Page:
Safety and protection

As a prince he had taken it for granted that he should be protected, but now he knew how precious this protection was. (Moribito: Guardian of the Spirit, Uehashi, 2008, p. 237)



In a poor country like Kanbal, only four out of every ten children survived. (Moribito II: Guardian of the Darkness, Uehashi, 2009, p. 176)



In this mud everywhere I dream of being dry. I dream of a big plate of rice and meat. I dream of watching football on TV. I dream of being able to read. I dream of my sister hearing me. I dream of finding my parents. (Son of a Gun, de Graaf, 2012, loc. 460–465)



But May believes the Social Democratic Party is in the process of changing all that, and that the most important thing is for people like her, ‘ordinary people,’ as she says, to have the opportunity to get an education and become decision makers in society.” (The Lily Pond, Thor, 2011, p. 43)

Outward indicators


Of course, there were clear lines of distinctions between the warriors and the Herders. The Herders worked for the warriors, not the other way around. They never went to school, and they never married warriors or even commoners. They remained Herders all their lives. But Kassa spent most of his time with them after school, tending goats on the crags. Likewise, Gina and his mother worked with Herder women and girls weaving woolen cloth and tilling the fields—jobs his mother far preferred to spending time with her brothers’ wives. (Moribito II: Guardian of the Darkness, Uehashi, 2009, p. 73)



On both sides of the street, it’s just one house after another, and none of them have decent dung heaps. That means the people who live in town can’t be especially rich. Although the houses all look big and grand. Perhaps the rule about dung heaps in front of houses doesn’t apply in town. Perhaps the people who live here are rich, even though they don’t have any livestock. All the time we were driving, the farmer didn’t say a single word to me. Of course, that doesn’t necessarily mean anything. He never talks much to the help. The hands and maids and laborers he just tells what to do, or else he shouts at them. (An Innocent Soldier, Holub, 2005, loc. 142–146)


Speech and mannerisms

As she listened to them, Balsa made a mental note to train Chagum to speak less formally. Nothing ever fazed Tanda, but any ordinary person who heard him talk would stare at him in surprise and wonder what noble family he came from. (Moribito: Guardian of the Spirit, Uehashi, 2008, p. 87)



They were wearing weird clothes. Definitely not Lacoste. (The Pull of the Ocean, Mourlevat, 2006, p. 35)


Death rituals

Eliss didn’t get a gravestone, because we didn’t have any money. (How I Became an American, Gündisch, 2001, p. vii)


Material possessions

These brass vases represent the fortune of every self-respecting family, and we would have to be reduced to dire poverty before ever selling them. (The Shadows of Ghadames, Stolz, 2004, loc. 374–375)


Safety and Protection. Safety for the wealthy characters seems to be a matter of perception and they are often worried about protecting their property from theft. As a narrator in The Pull of the Ocean explains: “The owners are rich people who spend two months out of the year by the seashore and the rest of the time live in fear of having their summer homes ‘visited’” (Mourlevat, 2006, p. 149). The poor are more likely to be accused of being thieves if they have any material goods or money. Myna in The Crow Girl (Bredsdorff, 2004) is questioned for having a beautiful shawl and Stephie in A Faraway Island (Thor, 2009) is accused of stealing money when she tries to pay for something in a shop. Often, the very poor and desperate do resort to stealing food or clothing in order to survive. In The Thief Lord (Funke, 2002), Scipio ostensibly feeds his homeless friends by bartering items he has stolen from the rich, but it turns out he has been stealing from his own father. When he is discovered, he accuses the family maid who is then dismissed from her job.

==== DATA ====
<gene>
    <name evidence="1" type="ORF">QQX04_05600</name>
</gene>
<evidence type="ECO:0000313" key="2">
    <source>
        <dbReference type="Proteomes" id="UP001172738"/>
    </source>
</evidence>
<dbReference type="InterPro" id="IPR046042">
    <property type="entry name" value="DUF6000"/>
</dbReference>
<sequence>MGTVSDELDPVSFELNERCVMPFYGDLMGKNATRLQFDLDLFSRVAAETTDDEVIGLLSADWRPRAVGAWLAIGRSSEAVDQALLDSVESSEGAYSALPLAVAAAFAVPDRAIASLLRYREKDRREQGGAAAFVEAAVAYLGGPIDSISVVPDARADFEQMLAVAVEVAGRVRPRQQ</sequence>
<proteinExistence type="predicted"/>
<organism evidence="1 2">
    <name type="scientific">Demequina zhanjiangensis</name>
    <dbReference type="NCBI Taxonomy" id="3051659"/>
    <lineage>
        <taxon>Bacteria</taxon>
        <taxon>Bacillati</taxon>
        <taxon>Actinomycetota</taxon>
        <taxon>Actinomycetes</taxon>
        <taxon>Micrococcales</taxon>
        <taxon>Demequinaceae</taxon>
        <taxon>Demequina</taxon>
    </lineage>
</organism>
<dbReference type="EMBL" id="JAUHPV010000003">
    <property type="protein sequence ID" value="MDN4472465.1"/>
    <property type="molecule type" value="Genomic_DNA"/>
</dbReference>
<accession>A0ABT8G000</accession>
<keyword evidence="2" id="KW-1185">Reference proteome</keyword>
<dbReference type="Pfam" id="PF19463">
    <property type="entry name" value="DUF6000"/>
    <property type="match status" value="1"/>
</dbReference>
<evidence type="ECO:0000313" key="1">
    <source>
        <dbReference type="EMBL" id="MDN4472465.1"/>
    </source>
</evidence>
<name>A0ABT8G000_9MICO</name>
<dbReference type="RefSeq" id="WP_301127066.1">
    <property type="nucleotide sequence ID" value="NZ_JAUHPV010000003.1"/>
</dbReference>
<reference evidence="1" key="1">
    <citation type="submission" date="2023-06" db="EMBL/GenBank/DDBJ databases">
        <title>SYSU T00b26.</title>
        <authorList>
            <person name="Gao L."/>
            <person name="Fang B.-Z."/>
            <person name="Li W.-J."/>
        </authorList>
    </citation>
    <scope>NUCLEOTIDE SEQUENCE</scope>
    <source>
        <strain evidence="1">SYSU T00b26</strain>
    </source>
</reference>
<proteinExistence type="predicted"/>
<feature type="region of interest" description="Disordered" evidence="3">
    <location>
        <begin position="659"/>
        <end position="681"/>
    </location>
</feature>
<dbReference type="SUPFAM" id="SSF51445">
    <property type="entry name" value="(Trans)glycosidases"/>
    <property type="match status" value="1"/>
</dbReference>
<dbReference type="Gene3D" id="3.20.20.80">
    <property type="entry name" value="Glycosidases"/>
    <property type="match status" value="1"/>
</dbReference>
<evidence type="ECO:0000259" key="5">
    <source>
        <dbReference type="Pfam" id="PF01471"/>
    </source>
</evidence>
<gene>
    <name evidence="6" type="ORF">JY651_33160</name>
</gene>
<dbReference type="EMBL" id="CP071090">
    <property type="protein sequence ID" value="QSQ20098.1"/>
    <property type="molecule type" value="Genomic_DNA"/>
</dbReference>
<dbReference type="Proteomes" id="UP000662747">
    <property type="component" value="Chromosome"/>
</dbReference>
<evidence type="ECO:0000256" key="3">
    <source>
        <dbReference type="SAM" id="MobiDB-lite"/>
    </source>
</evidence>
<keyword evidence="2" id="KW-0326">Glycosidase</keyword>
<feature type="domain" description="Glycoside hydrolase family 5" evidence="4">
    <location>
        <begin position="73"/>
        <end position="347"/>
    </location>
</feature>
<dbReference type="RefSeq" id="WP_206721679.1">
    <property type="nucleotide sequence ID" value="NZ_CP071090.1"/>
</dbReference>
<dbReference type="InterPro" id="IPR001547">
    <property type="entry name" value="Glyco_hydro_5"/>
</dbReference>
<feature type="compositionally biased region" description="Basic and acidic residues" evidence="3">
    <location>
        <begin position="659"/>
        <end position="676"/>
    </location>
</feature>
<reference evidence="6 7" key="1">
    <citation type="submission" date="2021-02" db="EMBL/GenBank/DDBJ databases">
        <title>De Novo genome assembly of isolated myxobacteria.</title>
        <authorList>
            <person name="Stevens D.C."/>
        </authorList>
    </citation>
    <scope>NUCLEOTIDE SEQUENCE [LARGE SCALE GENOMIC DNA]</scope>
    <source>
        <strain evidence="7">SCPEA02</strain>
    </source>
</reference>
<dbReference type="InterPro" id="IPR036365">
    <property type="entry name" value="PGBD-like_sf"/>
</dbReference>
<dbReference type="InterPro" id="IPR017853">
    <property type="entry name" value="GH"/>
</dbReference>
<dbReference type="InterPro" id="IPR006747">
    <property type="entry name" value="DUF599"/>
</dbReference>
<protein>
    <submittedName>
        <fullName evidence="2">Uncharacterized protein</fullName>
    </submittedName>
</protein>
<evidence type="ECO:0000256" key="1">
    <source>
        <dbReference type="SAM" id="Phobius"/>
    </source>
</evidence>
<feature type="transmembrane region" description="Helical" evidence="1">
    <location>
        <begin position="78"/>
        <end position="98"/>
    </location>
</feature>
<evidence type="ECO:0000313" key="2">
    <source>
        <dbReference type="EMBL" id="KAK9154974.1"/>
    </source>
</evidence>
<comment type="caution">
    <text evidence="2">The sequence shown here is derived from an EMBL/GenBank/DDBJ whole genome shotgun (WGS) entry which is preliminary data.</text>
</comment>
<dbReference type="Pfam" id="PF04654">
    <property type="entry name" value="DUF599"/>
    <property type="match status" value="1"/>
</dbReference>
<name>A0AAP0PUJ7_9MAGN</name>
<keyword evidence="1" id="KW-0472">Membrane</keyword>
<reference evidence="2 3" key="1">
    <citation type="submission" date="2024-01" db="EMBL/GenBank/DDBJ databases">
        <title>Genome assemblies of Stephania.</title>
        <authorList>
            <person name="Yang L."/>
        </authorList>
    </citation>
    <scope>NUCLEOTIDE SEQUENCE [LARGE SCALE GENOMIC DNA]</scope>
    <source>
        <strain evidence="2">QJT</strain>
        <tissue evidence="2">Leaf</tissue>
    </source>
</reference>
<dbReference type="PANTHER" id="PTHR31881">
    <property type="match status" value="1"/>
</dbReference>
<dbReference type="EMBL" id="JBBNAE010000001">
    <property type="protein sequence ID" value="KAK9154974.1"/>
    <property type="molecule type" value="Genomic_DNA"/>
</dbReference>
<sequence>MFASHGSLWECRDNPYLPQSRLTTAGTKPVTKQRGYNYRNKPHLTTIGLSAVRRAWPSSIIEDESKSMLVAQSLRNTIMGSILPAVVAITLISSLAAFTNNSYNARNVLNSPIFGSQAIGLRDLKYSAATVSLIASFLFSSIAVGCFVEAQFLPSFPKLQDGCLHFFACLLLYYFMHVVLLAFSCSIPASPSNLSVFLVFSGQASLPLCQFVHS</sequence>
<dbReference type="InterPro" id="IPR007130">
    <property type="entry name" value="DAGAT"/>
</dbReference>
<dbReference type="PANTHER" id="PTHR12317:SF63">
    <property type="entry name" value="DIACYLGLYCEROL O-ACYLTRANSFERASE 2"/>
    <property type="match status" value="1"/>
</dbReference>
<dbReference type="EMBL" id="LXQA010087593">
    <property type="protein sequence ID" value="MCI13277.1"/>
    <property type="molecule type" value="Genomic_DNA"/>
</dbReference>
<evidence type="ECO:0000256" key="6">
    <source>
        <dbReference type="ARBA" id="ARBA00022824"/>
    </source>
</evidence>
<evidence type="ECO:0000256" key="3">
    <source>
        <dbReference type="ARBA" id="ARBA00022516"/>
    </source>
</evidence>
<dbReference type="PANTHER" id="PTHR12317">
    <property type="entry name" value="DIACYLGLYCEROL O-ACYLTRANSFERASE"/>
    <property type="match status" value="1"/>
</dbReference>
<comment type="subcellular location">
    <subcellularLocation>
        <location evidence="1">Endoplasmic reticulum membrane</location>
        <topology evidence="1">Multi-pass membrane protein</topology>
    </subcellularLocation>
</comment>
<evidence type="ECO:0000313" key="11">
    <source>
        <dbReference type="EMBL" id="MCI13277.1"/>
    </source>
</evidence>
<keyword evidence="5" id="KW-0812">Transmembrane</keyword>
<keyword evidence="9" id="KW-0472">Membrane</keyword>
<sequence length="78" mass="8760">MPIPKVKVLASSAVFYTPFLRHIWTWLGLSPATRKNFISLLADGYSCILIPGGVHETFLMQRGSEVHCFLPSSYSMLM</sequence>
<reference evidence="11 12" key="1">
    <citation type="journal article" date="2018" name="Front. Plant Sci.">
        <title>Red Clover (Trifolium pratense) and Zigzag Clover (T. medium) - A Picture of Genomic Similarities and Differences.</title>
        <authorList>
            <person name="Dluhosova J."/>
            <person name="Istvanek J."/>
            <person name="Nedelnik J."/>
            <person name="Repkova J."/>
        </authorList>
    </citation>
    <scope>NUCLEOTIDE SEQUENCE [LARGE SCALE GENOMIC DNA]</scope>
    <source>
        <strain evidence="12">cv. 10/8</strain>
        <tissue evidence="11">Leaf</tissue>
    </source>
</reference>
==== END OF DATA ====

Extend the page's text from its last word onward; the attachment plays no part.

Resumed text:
The poor in the Batchelder books are more likely to be victims of abuse and crime, even from their own families. In The Pull of the Ocean (Mourlevat, 2006), Yann leads his brothers to run away out of fear that their abusive father plans to kill them. Daniel, a wealthy boy, and Armin, his working class friend, contrast the punishment each expects from their fathers:

After a while Armin said, “My old man’ll beat me to a pulp.”

“Not mine; he never beats me,” Daniel said. “He’ll just keep quiet, never speak to me again.”

“Lucky you,” Armin said. “Mine never shuts up. He’s been in a rotten mood ever since they took him off unemployment.” (Daniel Half Human and the Good Nazi, Chotjewitz, 2004, p. 19)

In The Killer’s Tears (Bondoux, 2006), Angel murders the impoverished parents of Paolo and the readers are told, “This was not Angel’s first crime. Death was commonplace where he came from. It put an end to debts, drunken disputes, women’s deceptions, neighbors’ betrayals, or simply ended the monotony of a dull day” (p. 3). In Moribito (Uehashi, 2008), two servants die saving the prince. Such sacrifice is expected of the poor as we are told in Brave Story (Miyabe, 2007): “‘And you think that makes you more likely to be sacrificed?’ Wataru asked them. ‘Sure. Why, our bodies are the only things of value we have left’” (loc. 9523–9529). Wealthy characters were concerned about protecting themselves from the poor, while the poor were more likely to be victims of violence or crime.